Coles Myer Ltd
Background and Issues
In 1985 G.J Coles, primarily a Melbourne-based supermarket chain, merged with Myer Ltd, an upmarket Melbourne department store, becoming Coles Myer Ltd. The merger was brought on by an expectation of significant cost savings from sharing services and overheads such as purchasing, warehousing, information technology and property. However these benefits never occurred. Coles Myer was burdened with poor management, bad strategic decisions, and internal conflict. Their share price was faltering, and lagging behind their biggest competitor Woolworths, and profit had been stagnant for three years. In September 2001 the board appointed John Fletcher as chief executive, well known for his part in turning Brambles into a successful international company. Fletcher’s first priority was to do something about Coles Myer’s share price, however he recognised that to be able to change it he must first deal with the companies strategic and structural problems.
This analysis of organisational design and effectiveness will discuss the issues experienced by Coles Myer, discussion of theories related to the these problems and possible solutions, an examination of what is being done, and what else could be done to improve the situation.
One of the biggest problems facing Coles Myer was organisational culture. With the Coles and Myer target markets being downmarket and upmarket respectively, compatibility of their cultures became an obstacle after merging. In order to achieve the anticipated merger benefits, Coles with their mass merchandising mentality would have to find a way to amalgamate many of their functions, tasks and processes with Myer’s, who dealt with chic, and more expensive luxury items.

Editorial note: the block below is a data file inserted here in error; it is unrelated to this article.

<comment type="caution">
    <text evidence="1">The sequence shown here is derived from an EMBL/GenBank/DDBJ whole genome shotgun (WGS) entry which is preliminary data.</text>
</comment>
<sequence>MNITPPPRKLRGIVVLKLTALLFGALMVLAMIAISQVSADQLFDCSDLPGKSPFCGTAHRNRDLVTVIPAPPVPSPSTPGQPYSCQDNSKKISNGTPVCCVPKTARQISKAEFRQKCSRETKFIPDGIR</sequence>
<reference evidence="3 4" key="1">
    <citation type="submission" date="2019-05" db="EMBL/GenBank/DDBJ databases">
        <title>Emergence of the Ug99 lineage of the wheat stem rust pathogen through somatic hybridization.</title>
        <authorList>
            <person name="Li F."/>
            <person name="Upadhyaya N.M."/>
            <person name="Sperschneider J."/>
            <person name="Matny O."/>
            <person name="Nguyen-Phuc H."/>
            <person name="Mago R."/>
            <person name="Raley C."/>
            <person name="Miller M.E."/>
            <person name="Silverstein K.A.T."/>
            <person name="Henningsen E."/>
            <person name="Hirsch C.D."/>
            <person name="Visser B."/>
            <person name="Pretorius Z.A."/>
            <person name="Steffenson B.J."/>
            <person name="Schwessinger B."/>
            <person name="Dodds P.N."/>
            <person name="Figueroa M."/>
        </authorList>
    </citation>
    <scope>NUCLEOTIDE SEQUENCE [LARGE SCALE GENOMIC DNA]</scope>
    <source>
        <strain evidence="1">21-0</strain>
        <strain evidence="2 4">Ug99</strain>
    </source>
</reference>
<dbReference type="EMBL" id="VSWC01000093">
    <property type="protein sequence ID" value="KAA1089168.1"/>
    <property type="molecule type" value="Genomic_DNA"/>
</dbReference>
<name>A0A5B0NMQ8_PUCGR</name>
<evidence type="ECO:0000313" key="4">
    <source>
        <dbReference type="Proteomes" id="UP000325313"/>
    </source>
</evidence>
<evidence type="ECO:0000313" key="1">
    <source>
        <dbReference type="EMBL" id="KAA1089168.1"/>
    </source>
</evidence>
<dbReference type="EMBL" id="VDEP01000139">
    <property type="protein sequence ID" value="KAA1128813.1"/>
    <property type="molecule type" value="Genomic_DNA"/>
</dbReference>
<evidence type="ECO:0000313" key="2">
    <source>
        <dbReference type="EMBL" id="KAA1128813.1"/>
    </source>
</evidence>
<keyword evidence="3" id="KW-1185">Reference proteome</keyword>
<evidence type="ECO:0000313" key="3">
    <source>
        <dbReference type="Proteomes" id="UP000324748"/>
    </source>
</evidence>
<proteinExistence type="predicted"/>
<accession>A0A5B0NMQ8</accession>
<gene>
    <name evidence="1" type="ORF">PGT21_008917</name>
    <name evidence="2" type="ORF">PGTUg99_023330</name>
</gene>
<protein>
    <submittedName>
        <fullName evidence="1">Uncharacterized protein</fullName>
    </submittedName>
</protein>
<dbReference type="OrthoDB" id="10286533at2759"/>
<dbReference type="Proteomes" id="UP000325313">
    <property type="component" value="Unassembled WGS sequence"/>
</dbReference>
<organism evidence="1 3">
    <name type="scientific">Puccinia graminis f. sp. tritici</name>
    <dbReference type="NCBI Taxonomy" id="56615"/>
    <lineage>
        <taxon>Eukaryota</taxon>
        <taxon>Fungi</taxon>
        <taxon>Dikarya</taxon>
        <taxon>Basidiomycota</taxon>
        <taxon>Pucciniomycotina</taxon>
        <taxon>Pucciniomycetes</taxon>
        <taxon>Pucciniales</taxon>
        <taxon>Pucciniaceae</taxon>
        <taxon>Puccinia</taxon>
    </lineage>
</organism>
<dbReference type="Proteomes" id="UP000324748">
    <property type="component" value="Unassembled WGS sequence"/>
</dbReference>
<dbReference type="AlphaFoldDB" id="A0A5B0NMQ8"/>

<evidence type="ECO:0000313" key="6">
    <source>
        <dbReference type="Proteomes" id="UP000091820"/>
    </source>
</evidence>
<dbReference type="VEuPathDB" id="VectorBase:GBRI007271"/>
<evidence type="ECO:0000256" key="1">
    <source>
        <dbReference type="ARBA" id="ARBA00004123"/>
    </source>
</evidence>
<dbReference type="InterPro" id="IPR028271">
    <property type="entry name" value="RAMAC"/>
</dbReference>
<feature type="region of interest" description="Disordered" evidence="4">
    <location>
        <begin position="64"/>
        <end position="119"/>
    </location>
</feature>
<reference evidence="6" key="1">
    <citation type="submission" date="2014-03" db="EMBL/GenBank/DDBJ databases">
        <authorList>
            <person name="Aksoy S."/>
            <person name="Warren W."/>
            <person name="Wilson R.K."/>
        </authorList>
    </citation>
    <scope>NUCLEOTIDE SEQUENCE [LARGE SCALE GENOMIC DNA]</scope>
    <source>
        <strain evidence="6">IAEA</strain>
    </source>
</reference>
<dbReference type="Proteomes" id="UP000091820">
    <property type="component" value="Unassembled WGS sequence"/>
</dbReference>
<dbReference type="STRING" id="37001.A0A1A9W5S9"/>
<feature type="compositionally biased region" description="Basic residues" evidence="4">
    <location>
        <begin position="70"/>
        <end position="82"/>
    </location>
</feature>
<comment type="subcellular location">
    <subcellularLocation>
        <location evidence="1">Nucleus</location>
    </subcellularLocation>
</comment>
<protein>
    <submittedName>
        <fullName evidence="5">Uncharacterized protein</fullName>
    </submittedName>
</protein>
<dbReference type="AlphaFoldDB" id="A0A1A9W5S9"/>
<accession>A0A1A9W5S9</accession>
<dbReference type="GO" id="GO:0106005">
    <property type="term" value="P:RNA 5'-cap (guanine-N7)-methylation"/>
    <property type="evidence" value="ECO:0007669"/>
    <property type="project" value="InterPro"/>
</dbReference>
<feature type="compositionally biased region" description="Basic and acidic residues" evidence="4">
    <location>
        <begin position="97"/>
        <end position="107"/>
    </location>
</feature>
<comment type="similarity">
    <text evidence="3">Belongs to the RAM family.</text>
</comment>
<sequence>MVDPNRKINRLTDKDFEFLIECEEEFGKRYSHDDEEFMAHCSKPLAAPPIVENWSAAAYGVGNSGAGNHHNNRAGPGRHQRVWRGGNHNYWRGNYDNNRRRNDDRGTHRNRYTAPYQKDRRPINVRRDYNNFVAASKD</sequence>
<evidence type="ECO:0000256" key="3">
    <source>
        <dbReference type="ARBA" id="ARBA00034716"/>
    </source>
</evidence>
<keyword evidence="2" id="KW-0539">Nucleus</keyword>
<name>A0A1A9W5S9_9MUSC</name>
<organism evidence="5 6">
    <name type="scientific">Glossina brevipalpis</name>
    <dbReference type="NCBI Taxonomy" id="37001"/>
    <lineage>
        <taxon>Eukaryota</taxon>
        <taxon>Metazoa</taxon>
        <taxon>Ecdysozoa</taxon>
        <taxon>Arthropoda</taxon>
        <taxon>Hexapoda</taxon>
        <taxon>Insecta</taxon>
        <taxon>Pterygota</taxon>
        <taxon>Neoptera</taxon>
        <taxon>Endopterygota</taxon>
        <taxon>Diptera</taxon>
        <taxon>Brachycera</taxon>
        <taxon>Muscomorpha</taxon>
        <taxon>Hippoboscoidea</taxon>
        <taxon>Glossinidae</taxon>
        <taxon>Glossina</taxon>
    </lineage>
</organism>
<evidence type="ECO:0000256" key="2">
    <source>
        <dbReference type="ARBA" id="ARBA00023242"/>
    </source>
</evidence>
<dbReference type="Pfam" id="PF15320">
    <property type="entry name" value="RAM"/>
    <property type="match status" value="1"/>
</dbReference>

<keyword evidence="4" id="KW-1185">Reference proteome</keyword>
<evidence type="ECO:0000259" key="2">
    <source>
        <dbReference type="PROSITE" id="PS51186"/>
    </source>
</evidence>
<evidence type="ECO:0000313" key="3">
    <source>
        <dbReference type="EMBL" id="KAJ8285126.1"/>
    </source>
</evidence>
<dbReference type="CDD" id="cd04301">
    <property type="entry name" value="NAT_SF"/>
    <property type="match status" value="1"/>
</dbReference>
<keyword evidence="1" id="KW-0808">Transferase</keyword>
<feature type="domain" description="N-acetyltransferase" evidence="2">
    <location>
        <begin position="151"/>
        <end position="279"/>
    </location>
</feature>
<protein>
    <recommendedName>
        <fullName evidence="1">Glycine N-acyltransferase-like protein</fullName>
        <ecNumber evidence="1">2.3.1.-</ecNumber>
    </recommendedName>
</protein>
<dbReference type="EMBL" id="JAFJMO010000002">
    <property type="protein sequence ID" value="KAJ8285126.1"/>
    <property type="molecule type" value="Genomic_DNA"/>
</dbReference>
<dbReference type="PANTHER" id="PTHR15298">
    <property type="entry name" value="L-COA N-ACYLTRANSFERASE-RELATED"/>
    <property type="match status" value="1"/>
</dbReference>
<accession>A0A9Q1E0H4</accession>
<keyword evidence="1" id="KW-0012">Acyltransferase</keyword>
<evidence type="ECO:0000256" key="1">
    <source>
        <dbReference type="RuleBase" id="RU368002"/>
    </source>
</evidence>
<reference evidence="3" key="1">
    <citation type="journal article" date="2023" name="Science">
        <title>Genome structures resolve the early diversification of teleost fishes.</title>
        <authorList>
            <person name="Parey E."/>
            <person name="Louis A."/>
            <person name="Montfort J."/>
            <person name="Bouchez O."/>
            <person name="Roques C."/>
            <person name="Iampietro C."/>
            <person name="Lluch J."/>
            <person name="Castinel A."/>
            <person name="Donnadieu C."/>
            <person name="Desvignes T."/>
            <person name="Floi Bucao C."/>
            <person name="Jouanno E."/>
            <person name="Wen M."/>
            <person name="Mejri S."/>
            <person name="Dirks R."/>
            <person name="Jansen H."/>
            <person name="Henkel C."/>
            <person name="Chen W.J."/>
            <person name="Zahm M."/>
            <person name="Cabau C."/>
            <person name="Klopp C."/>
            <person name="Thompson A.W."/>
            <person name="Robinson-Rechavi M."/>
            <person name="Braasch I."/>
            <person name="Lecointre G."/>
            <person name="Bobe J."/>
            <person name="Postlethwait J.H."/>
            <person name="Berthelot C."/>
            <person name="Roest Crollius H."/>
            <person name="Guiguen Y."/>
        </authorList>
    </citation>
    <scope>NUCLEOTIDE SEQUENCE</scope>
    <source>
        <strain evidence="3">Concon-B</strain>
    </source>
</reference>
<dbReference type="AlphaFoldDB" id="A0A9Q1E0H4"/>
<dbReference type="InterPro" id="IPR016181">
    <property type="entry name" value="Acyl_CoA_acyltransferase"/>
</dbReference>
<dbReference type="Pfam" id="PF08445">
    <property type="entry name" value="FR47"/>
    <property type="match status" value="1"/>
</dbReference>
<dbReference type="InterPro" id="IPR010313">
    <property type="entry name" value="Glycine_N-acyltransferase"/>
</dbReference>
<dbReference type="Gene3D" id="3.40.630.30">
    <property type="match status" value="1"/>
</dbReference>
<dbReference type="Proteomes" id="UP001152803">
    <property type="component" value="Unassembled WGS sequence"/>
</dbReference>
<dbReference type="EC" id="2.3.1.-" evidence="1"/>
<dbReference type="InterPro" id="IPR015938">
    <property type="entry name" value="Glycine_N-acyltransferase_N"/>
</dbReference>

In addition to this, Fletcher believed the Coles Myer culture had become too bureaucratic. A clear demonstration of this bureaucracy was in the headquarters of Myer in Melbourne, which was built as a statement of purpose, place and status. Also, since the merger, the Coles Myer bureaucracy had allowed several uncooperative silos to develop. This problem was worsened by the recent appointment of overseas managers to head the main businesses.
As a conglomerate, Coles Myer had the difficulty of having to coordinate a diverse range of businesses including Coles, Red Rooster, Target, and Myer. This was not helped by various newly appointed managers would change business strategies confusing employees and consumers. The result of this was that each business struggled to find its position in the marketplace and in the Coles Myer business family. Myer also struggled to find its place, it was continually under-performing, and it wasted a substantial amount of management’s time. Fletcher also initiated considerable organisational change upon his appointment, including standardisation IT throughout the company. He also worked towards developing a coherent strategy for each of the Coles Myer businesses, breaking down the bureaucracy, and developing a common culture.
The Machine Bureaucracy
Coles Myer demonstrates many of the characteristics of a machine bureaucracy. “It is an organisation with very routine and formalised operating tasks, rules and regulations, which is highly centralised” (Robbins & Barnwell, 2006, pp. 123). Being such a large organisation it has to rely on these formalised tasks, rules and regulations for coordination and control. The main strength of a machine bureaucracy is its highly efficient ability to perform standardised tasks. Like specialties within the organisation are grouped together to achieve economies of scale and reduce the duplication of personnel and equipment (Robbins & Barnwell, 2006, pp. 124). Many employees have the sole purpose of maintaining standardisation, and a large number of these would have been included in the 1000 back-office staff that was made redundant by Fletcher in his progress towards making Coles Myer less bureaucratic....
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